Richard J. George, Ph.D.

Professor of Food Marketing, Haub School of Business, Saint Joseph's University

Dr. Richard J. George is Professor Emeritus of Food Marketing at the Haub School of Business, St. Joseph’s University, where he earned his undergraduate degree in economics. He holds an MBA from Harvard University, and a Ph.D. from Temple University. He has authored or co-authored eleven books including Winning Customer Rules and Winning Marketing Strategy: The Rules.  He has also been recognized with several awards for teaching and research excellence, including the prestigious Lindback and Tengelmann Awards.   As an entrepreneur he has learned the need to “walk the walk” and not simply “talk the talk.” He was one of nineteen professors nationwide named as their favorite undergrad business professor and profiled by Business Week in a feature titled “Class Acts.”  In 2014 he was voted by students as the “Top Prof” in the Haub School of Business.  He has lived and taught in England at the University of London and in Ireland at the University College Cork.

As an expert on food marketing strategy, brand strategy, business ethics, marketing strategy, customer delight, marketing trends, and servant leadership, he has been quoted by major news organizations and industry publications worldwide. He has spoken on these topics in the Americas, Eastern and Western Europe, and the Pacific Rim.  Articles on these topics have appeared in the European Journal of Marketing, Journal of Consumer Marketing, Journal of Food Products Marketing, Journal of Marketing Management, Adweek, Grocery Headquarters, Marketing News, the International Review of Retail Distribution and Consumer Research, the Journal of Negro Education, and the Journal of Business Ethics.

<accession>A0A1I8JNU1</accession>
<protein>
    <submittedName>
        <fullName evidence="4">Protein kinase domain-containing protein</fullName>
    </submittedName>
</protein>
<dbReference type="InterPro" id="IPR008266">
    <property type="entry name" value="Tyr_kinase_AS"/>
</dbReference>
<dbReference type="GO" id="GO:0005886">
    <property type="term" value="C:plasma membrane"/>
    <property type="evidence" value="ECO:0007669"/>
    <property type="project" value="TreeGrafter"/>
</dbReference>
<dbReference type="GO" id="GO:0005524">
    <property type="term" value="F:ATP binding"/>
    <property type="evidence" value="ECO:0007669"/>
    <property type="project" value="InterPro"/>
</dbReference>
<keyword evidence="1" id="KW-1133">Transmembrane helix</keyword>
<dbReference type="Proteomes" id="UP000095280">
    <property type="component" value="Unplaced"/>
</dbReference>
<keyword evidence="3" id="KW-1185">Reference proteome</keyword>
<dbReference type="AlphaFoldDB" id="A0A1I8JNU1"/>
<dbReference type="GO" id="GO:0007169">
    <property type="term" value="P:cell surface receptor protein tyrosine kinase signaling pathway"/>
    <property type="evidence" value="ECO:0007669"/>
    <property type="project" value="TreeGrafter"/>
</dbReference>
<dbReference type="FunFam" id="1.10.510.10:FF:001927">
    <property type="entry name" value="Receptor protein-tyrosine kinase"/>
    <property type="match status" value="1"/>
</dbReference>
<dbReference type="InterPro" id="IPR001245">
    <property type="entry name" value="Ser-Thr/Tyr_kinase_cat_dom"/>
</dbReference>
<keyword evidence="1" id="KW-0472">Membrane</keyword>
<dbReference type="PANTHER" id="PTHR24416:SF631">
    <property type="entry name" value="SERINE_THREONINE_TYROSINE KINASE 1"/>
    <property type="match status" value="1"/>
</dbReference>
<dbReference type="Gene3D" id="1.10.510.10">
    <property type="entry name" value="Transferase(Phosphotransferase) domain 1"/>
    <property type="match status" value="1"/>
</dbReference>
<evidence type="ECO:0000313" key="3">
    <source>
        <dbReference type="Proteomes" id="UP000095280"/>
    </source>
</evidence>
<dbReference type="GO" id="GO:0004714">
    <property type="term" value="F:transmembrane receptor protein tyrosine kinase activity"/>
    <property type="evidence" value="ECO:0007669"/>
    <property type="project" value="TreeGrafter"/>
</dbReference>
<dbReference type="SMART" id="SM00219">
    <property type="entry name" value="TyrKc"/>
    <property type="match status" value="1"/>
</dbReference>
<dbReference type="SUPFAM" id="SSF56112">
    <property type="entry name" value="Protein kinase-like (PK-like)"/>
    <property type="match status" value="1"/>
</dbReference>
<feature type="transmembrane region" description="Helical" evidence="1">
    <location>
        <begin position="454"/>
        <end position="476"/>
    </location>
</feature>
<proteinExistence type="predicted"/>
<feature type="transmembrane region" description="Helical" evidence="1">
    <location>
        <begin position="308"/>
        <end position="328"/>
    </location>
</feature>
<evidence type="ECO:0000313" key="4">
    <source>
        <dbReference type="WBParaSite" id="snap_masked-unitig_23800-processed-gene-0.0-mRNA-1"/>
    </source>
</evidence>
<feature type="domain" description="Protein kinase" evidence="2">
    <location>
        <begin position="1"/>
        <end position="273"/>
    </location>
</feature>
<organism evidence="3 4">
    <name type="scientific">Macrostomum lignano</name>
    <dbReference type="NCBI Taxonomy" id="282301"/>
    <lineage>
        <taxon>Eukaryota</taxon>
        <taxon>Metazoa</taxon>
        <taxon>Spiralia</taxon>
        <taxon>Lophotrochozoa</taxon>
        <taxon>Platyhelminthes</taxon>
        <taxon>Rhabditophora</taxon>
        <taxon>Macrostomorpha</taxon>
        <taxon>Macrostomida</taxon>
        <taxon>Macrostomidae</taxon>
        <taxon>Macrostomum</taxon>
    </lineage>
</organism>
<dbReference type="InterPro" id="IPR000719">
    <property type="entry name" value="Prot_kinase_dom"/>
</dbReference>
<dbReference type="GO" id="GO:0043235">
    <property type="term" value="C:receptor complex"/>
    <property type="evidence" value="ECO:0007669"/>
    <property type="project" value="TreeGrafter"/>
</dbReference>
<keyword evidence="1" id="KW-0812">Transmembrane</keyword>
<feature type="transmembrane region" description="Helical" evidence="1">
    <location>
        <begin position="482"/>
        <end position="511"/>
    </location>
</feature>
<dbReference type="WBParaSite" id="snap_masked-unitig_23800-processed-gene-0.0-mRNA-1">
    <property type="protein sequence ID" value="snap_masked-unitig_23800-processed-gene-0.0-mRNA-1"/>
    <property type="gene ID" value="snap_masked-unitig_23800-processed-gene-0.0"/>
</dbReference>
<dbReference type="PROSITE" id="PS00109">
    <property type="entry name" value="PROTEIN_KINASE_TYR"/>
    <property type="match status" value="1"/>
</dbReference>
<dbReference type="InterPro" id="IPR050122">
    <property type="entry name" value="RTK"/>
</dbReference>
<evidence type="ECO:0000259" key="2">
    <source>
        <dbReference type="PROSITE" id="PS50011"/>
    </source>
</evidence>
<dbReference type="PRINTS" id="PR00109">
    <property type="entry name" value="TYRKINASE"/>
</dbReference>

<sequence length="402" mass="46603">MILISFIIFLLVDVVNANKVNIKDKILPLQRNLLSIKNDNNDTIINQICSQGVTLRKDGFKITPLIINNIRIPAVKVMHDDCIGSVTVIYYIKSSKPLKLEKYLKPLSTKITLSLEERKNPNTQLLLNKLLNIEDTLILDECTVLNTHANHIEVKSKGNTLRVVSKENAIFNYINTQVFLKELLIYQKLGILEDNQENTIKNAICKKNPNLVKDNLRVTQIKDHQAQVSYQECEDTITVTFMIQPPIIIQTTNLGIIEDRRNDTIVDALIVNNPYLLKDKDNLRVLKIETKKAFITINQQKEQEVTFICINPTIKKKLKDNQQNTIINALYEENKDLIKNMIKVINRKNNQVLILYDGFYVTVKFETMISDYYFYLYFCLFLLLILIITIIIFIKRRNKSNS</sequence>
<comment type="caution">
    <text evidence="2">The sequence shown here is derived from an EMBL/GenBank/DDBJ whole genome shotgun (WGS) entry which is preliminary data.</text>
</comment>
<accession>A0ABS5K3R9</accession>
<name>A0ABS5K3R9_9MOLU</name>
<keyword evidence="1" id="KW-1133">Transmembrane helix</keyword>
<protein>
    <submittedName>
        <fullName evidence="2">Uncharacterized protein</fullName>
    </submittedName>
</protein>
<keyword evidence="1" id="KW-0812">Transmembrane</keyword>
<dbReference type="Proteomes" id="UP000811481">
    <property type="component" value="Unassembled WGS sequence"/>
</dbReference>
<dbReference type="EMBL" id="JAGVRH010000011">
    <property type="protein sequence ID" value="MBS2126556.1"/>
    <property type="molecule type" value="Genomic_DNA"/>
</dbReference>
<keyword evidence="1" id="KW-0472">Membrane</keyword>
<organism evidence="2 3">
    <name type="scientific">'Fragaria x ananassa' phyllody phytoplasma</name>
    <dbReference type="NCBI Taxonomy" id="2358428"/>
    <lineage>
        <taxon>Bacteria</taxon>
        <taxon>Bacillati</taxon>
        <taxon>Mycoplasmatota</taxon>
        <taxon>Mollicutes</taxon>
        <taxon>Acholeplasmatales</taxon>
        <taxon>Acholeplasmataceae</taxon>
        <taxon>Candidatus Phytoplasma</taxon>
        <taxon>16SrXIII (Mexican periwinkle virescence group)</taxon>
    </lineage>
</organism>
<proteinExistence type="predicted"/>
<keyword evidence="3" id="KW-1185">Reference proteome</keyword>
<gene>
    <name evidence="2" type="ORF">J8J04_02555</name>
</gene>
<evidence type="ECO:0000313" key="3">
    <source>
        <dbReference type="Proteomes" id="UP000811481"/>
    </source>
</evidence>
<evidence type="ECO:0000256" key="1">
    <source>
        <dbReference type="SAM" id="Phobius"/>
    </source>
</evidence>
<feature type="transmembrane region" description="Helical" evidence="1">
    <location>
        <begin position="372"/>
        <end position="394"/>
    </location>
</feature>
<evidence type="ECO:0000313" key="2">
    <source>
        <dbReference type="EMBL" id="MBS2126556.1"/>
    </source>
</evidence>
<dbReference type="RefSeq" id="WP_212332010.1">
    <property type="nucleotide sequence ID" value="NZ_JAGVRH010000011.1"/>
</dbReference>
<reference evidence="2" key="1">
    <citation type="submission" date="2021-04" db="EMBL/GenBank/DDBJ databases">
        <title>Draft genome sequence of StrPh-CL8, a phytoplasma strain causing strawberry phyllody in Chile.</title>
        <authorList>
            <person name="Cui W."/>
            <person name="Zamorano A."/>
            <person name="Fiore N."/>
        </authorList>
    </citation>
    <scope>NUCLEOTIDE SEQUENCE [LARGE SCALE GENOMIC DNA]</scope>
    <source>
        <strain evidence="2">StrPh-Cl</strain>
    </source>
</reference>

Dr. George has spent his entire professional career in the development of people.  Over the course of his career, with his speeches in the U.S. and internationally, he has reached tens of thousands of students and food marketing industry leaders.  He is the previous holder of the Gerald E. Peck Fellowship, working on a project for the International Foodservice Distributors Association (IFDA).  The objective of the IFDA research project was to enhance collaboration between foodservice manufacturers and distributors.  Previously, he held the fellowship sponsored by FMI during which he produced three published research reports focusing on the future of food wholesaling.

  • Posted on: 04/19/2018

    Starbucks to close shops for racial bias training

    First, Starbucks should be commended for its swift and transparent response to this problem. Closing 8,000 stores is an appropriate strategic retreat to address this problem. Second, I do not think you can separate this problem into a recruitment versus training issue. It involves both. When it comes to engaging associates, I recommend you FIRE them up:
    • Find (F) the right people. Recruiting needs to be more of an active process.